This is the eleventh in a series of articles where I break down the greatest players baseball has ever seen. The first nine looked at each position individually and the tenth looked at the players I ranked 50th through 26th overall. This week, we will be looking at the players I ranked 25th through 11th.
Hopefully by now, you know the “rules” I followed in determining the rankings – no active players, no confirmed/highly suspected PED use and in the case of the overall rankings, only position players would be ranked (trying to determine where to place a player that played every three to five days in comparison to one who played every day is a discussion for another time).
Out of the 63 position players that were ranked, determining who made the Top 25 was very easy; their names jump out at you immediately when you think about them. However, determining who made the Top 10 and who is 11th through 25th wasn’t very easy. Several players have very strong cases to be included in the Top 10. My goal for the Top 11-25 is to have the players within two spots of where most people would rank them; hopefully this is the case. So, with 25 players remaining out of the original 63, let’s see where they fall in the Top 25:
Everyone knows Joe Jackson was part of the 1919 Black Sox scandal. His actual part in it is still debated today (he took the money but did he really throw the series, he had great games in the series but it was only when his team was already winning or too far behind etc). So, I’m not going to in-depth into that. I will talk about what Joe did on the field. All he did was be one of the best hitters in history. Yes, he didn’t hit for power (back then hardly anyone did) but all he did was hit. If he was able to play longer, I have no doubt Shoeless Joe would have been in the discussion for best player ever.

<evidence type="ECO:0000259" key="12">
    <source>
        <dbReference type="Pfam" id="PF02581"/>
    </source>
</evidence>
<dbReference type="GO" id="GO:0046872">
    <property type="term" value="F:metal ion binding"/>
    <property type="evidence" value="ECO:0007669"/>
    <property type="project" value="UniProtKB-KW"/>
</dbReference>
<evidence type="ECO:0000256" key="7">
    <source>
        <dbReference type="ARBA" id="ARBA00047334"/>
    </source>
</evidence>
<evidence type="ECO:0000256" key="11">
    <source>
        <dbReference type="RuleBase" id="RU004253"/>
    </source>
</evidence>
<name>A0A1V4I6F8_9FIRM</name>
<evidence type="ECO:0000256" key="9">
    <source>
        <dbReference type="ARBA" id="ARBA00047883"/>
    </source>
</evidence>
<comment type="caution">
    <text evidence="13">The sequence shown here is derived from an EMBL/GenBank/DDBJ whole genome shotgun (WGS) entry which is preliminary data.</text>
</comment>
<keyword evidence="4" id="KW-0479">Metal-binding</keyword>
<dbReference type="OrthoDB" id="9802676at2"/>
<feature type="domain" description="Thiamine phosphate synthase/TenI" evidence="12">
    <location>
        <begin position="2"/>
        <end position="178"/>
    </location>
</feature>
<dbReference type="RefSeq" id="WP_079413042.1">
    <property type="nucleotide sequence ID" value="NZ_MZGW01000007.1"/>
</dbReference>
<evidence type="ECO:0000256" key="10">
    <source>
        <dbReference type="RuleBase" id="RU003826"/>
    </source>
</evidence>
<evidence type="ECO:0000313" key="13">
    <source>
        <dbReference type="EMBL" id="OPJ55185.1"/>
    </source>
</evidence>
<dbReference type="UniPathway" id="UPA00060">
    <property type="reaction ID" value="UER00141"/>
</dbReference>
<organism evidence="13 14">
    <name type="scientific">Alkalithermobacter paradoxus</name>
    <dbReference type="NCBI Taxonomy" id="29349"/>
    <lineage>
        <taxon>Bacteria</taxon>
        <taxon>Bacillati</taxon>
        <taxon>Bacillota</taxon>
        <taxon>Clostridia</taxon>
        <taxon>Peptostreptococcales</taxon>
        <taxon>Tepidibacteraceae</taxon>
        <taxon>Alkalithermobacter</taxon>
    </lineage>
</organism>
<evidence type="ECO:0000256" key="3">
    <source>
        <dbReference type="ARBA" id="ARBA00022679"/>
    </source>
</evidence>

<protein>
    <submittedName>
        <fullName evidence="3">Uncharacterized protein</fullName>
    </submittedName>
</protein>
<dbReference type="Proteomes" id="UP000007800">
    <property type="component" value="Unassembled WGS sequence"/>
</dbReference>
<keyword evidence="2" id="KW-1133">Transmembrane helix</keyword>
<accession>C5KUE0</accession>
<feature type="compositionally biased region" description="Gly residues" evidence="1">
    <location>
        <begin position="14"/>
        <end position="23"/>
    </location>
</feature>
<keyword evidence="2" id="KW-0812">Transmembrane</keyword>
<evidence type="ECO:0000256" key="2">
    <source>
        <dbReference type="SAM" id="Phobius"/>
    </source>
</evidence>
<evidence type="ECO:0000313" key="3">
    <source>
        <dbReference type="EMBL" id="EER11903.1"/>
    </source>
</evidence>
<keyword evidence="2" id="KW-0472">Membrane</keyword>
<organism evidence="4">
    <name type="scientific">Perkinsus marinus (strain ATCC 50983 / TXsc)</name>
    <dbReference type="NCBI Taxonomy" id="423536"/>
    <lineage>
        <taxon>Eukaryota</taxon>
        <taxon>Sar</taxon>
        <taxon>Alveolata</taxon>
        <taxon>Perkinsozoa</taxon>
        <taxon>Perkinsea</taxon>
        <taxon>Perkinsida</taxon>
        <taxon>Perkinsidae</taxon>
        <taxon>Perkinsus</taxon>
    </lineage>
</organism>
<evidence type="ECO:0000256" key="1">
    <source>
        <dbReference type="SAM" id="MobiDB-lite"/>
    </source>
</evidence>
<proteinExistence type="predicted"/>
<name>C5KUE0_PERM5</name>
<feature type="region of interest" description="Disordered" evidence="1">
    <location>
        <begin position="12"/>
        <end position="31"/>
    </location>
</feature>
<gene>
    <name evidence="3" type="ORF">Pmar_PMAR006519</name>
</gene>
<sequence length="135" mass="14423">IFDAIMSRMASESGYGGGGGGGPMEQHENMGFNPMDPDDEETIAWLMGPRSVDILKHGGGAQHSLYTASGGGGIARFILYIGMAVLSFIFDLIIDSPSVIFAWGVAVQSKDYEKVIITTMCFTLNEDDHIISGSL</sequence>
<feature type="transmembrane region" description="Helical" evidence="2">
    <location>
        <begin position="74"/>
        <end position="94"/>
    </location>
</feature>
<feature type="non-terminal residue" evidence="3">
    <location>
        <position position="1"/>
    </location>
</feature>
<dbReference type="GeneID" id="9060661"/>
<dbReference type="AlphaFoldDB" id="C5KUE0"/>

#24 – Roberto Clemente (RF #4): HOF, 1 MVP (and 3 other top-5 finishes), 12 time All-Star, 12 Gold Gloves, 2433 games, .317 batting average, .359 OBP, .475 Slugging %, .834 OPS, 130 OPS+, 240 HRs, 1305 RBIs, 3000 Hits, 621 BBs and 1230 Ks.
#23 – Frank Robinson (RF #3): HOF, 2 MVPs (and 4 other top-5 finishes), 1 ROY, 1 AL Batting Triple Crown, 12 time All-Star, 1 Gold Glove, 2808 games, .294 batting average, .389 OBP, .537 Slugging %, .926 OPS, 154 OPS+, 586 HRs, 1812 RBIs, 2943 Hits, 1420 BBs and 1532 Ks.